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Friends remember Michael's special fondness for Ireland

He performed onstage to millions across the globe; entire generations grew up listening to his words, watching his every move. And yet, as the world mourns the loss of one of the greatest entertainers that ever lived, his sudden death has left his audience with one cold realisation. We never really knew him at all.

This weekend, as fans reel in shock at the news of Michael Jackson's tragic death, Irish friends of the star have begun to piece together a rare picture of the man behind the mask.

A restless soul who found the tranquillity he desperately craved in the Irish countryside. A gentle spirit who loved Flahavan's porridge, indulged in hot apple tart and cream and who only really came to life in the quietness of a Cork woodland.

These glimpses of the private Michael Jackson have materialised among dozens of tributes which have poured in from well-known Irish personalities as the world mourns the loss of one of music's greats.

For the first time, castle owner Patrick Nordstrum, who hosted Jackson during his 2006 stay in Ireland, has spoken fondly of the star he personally came to know.

Speaking about the entertainer who lived with him for two weeks at his home, Blackwater Castle in Co Cork, Mr Nordstrum described private chats that the pair had about the singer's feelings towards the vulturistic world he lived in.

"I don't think he ever had any kind of peace or normality since he was a child. I would see him as a restless soul but he felt quite homely here. He was very careful about who he trusted. He once told me how he had gone to stay at another castle to seek out privacy and he had just landed in the helicopter a few minutes when the owner took him straight inside, opened a door and there was a hundred or so people waiting there to meet him. So he was understandably very wary."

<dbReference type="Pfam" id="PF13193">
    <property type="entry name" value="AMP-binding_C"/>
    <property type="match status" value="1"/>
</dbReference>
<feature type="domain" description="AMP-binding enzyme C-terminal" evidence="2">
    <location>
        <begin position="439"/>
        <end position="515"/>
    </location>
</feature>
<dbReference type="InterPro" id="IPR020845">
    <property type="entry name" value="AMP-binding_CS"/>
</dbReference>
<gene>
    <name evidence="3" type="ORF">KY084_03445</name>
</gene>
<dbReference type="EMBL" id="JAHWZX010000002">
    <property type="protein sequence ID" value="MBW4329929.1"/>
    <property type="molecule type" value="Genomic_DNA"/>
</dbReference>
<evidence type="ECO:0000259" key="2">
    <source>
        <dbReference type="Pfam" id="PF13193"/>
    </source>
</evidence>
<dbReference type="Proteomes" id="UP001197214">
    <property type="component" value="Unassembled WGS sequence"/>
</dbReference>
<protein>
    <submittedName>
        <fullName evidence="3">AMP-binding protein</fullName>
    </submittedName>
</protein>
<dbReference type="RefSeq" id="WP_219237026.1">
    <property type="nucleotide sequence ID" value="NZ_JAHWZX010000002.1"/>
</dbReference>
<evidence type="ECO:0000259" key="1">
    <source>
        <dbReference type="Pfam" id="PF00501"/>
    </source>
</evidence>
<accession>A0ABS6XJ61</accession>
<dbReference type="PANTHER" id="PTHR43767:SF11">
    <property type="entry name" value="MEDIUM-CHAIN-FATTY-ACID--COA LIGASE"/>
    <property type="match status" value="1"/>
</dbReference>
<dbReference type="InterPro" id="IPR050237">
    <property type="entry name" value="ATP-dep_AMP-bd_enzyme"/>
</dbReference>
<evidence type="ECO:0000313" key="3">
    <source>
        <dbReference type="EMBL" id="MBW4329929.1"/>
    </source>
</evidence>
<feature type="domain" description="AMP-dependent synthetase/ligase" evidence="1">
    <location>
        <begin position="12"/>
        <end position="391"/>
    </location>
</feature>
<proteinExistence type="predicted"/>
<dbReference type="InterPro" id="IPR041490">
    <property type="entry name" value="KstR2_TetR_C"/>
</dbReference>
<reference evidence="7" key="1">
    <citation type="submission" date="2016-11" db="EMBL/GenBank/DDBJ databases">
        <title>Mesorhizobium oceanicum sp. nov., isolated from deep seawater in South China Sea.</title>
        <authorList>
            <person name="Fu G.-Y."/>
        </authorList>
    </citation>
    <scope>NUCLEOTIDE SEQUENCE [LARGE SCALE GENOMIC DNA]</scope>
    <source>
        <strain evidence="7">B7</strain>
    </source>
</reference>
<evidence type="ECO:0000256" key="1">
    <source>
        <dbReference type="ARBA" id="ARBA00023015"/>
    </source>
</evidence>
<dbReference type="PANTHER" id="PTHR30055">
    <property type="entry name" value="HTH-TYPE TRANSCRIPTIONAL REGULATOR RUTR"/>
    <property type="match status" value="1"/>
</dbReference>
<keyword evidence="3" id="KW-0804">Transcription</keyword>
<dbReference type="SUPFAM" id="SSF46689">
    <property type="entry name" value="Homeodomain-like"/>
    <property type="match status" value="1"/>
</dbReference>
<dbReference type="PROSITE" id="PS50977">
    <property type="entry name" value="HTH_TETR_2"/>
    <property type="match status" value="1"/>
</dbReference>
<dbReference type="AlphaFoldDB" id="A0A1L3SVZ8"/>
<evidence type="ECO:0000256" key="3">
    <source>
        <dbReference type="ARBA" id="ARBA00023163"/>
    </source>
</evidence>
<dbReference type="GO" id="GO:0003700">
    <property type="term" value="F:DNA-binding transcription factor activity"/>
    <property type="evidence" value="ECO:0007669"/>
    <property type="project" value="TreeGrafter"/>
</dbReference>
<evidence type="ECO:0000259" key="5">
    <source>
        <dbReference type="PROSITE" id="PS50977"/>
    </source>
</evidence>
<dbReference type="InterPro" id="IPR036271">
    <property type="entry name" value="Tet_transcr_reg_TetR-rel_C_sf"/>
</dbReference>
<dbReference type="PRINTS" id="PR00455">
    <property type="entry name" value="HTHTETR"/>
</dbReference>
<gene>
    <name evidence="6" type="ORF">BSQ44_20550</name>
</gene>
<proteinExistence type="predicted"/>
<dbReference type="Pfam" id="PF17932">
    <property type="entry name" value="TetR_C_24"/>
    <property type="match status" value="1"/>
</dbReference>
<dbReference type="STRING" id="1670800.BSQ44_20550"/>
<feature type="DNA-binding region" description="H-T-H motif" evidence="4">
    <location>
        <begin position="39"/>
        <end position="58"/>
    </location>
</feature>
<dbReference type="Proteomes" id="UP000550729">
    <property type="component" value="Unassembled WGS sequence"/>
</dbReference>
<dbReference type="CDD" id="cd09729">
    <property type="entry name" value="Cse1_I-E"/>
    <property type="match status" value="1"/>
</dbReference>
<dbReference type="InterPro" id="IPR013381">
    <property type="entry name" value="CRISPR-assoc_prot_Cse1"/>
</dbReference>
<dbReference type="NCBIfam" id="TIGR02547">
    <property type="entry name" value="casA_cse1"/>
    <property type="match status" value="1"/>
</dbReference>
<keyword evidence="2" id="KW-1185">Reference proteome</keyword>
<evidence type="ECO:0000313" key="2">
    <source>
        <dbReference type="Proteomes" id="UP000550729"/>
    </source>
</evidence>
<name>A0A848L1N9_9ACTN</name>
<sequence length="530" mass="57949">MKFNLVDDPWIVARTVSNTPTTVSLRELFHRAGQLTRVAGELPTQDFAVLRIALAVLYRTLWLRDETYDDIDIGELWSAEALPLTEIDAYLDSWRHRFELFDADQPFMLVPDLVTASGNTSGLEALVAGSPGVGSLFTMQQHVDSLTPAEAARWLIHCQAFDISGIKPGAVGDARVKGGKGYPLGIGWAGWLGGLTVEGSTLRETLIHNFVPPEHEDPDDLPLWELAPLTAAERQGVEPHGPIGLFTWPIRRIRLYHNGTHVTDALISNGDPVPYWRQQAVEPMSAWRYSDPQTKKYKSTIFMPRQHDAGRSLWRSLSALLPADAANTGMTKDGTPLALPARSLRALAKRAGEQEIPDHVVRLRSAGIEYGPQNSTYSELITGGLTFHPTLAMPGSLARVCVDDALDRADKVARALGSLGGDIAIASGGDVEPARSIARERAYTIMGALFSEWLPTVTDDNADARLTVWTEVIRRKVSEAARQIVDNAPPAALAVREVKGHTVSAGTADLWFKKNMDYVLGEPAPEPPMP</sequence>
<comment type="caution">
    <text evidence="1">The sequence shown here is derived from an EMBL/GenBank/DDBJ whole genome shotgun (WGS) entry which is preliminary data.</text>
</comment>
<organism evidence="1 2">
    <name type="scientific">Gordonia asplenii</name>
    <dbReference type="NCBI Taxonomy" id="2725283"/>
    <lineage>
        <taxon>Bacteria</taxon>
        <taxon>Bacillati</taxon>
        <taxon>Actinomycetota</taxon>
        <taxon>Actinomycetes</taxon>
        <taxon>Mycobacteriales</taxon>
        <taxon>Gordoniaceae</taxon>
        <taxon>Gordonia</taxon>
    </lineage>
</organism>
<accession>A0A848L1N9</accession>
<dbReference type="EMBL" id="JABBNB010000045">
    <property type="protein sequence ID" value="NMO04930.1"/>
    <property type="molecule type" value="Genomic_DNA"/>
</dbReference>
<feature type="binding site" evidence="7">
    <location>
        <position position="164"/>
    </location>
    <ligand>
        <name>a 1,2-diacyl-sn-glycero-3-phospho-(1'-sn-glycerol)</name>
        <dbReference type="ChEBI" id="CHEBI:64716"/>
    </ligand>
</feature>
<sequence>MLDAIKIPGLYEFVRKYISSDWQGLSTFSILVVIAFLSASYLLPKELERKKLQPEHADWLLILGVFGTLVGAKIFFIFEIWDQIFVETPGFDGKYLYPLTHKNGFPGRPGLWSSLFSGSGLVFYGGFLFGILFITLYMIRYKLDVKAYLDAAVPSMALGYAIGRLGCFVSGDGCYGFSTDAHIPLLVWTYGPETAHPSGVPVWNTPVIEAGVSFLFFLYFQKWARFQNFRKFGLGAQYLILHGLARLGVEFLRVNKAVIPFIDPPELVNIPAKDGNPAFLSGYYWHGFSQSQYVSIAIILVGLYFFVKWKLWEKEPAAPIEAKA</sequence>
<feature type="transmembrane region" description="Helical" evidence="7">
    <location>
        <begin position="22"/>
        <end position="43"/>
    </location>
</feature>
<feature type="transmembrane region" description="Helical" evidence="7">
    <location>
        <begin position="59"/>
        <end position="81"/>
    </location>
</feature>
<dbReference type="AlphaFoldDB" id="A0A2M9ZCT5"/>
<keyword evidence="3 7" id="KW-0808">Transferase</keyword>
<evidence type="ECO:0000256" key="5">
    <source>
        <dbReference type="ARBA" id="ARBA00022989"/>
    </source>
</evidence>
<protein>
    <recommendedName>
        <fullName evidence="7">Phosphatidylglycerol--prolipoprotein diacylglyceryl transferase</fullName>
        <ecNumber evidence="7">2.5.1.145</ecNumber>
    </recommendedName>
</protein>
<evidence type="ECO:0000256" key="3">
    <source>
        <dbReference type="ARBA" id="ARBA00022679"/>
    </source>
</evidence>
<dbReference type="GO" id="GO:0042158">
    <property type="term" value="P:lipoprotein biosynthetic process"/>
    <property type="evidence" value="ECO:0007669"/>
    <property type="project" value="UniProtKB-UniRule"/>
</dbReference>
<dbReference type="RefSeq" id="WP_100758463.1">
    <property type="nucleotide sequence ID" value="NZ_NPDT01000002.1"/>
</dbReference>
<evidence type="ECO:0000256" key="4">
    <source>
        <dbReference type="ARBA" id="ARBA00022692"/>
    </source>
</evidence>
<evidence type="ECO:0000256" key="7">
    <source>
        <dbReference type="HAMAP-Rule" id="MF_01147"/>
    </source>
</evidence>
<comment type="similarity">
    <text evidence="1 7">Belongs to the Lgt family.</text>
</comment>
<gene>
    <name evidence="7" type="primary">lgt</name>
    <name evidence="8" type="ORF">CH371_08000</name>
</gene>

He also described how Jackson, long vilified for dressing his children in black veils and hiding them away from the world, was in fact a model father who placed his children's interests above all else.

"His children adored him and he was a very good, loving father. He brought them here because they had been hunted down in Disneyland Paris and they were looking for a place to escape. He raised them to be very well mannered and very polite and all his decision's centred on the children's best interests."


Recalling some light-hearted memories of his time with Jackson he said, "My wife Sheila is very much into her healthy food and she had a bowl of porridge every morning so she gave some to Michael, he loved it and he insisted on having a bowl every morning from then on."

Meanwhile, magician Liam Sheehan, who was brought in to entertain Jackson's children during his stay at the castle, described his sadness upon hearing the news.

"The man that I came to know was kind-hearted and a gentleman. It is tragic that he spent his life being hunted. I hope he has found his little piece of heaven now."

He went on: "His children adored him. They would ask me if I would race their dad and tell me proudly that he would win because he was so tall and fast. You could tell they really looked up to him."